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United States Department of Agriculture

Agricultural Research Service

Research Project: SYSTEMS AND TECHNOLOGIES FOR SUSTAINABLE SITE-SPECIFIC SOIL AND CROP MANAGEMENT Title: Preprocessing and calibration of optical diffuse reflectance signal for estimation of soil physical and chemical properties in the central USA

item Sudduth, Kenneth
item Chung, Sun-Ok - CHUNGNAM NATL U S KOREA
item Kim, Hak-Jin - PUSAN NATL U S KOREA

Submitted to: Journal of Biosystems Engineering
Publication Type: Peer Reviewed Journal
Publication Acceptance Date: November 28, 2008
Publication Date: December 31, 2008
Citation: La, W.J., Sudduth, K.A., Chung, S., Kim, H.J. 2008. Preprocessing and calibration of optical diffuse reflectance estimation of soil physical and chemical properties in the central USA. Journal of Biosystems Engineering. 33(6):430-437.

Interpretive Summary: Measuring the variation in soil properties within fields is an important component of precision agriculture. For many soil properties, it is difficult to obtain enough data to accurately characterize their spatial variation, due to the cost of traditional sampling and laboratory analysis. Sensors that can estimate soil properties without the need for sampling are a promising alternative. One technology that has received considerable attention in this regard is optical reflectance sensing in the visible and near infrared wavelength bands. Our goal in this study was to apply reflectance sensing to a set of soil samples from Missouri and Illinois and evaluate the results in comparison to standard laboratory methods. We found that optical reflectance sensing worked well to estimate a number of soil properties, including soil texture, organic matter, and cation exchange capacity (CEC). However, reflectance sensing did not provide good results for chemical properties – soil pH, phosphorus (P) and potassium (K). Thus, other approaches should be investigated for accurate estimates of soil chemical properties. These results will be useful to scientists and engineers developing or evaluating automated ways to measure soil properties, as they show that, over a broad range of soils, optical reflectance technology provided good estimates of soil physical properties but not of soil chemical properties.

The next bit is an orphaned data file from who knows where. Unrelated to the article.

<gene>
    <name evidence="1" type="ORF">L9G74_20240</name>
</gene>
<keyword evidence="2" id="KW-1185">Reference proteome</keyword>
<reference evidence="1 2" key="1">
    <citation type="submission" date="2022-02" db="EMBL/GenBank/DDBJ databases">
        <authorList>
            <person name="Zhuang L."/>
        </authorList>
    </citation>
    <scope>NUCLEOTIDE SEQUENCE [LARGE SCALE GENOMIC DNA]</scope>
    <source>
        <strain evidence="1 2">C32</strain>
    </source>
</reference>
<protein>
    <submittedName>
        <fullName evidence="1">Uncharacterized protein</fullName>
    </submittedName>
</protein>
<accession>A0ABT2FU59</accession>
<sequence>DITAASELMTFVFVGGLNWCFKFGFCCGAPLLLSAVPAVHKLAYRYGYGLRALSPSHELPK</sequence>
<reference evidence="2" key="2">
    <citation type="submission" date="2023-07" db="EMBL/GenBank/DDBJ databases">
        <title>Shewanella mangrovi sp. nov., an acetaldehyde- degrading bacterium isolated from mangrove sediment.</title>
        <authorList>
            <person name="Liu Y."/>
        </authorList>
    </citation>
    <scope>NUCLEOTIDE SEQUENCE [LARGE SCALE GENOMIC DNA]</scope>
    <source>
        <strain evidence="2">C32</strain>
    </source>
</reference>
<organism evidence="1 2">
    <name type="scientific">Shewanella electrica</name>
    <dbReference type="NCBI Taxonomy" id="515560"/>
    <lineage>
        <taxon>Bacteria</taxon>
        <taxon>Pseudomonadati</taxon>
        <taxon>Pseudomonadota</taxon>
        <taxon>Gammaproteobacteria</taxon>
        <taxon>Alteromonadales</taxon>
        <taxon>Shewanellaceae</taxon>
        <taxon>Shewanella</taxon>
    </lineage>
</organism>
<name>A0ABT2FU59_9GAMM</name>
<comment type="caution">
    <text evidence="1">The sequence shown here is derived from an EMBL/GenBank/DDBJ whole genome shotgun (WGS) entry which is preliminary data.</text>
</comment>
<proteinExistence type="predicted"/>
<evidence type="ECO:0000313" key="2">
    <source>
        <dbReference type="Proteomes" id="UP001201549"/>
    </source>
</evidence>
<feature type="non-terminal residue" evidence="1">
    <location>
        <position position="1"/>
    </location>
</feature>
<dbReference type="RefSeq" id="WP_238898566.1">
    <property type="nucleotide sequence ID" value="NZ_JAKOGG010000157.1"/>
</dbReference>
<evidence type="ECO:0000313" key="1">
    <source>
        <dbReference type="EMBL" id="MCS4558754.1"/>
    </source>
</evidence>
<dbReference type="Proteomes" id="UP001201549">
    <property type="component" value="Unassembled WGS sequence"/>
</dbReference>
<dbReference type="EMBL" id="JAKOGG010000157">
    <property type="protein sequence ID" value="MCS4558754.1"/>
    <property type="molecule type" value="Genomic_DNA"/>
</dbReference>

Technical Abstract: Optical diffuse reflectance sensing in visible and near-infrared wavelength ranges is one approach to rapidly quantify soil properties for site-specific management. The objectives of this study were to investigate effects of preprocessing of reflectance data and determine the accuracy of the reflectance approach for estimating physical and chemical properties of selected Missouri and Illinois, USA surface soils encompassing a wide range of soil types and textures. Diffuse reflectance spectra of air-dried, sieved samples were obtained in the laboratory. Calibrations relating spectra to soil properties determined by standard methods were developed using partial least squares (PLS) regression. The best data preprocessing, consisting of absorbance transformation and mean centering, reduced estimation errors by up to 20% compared to raw reflectance data. Good estimates (r2 = 0.83 to 0.92) were obtained using spectral data for soil texture fractions, organic matter, and CEC. Estimates of pH, P, and K were not good (r2 < 0.7), and other approaches to estimating these soil chemical properties should be investigated. Overall, the ability of diffuse reflectance spectroscopy to accurately estimate multiple soil properties across a wide range of soils makes it a good candidate technology for providing at least a portion of the data needed in site-specific management of Korean agriculture.

Last Modified: 3/31/2015
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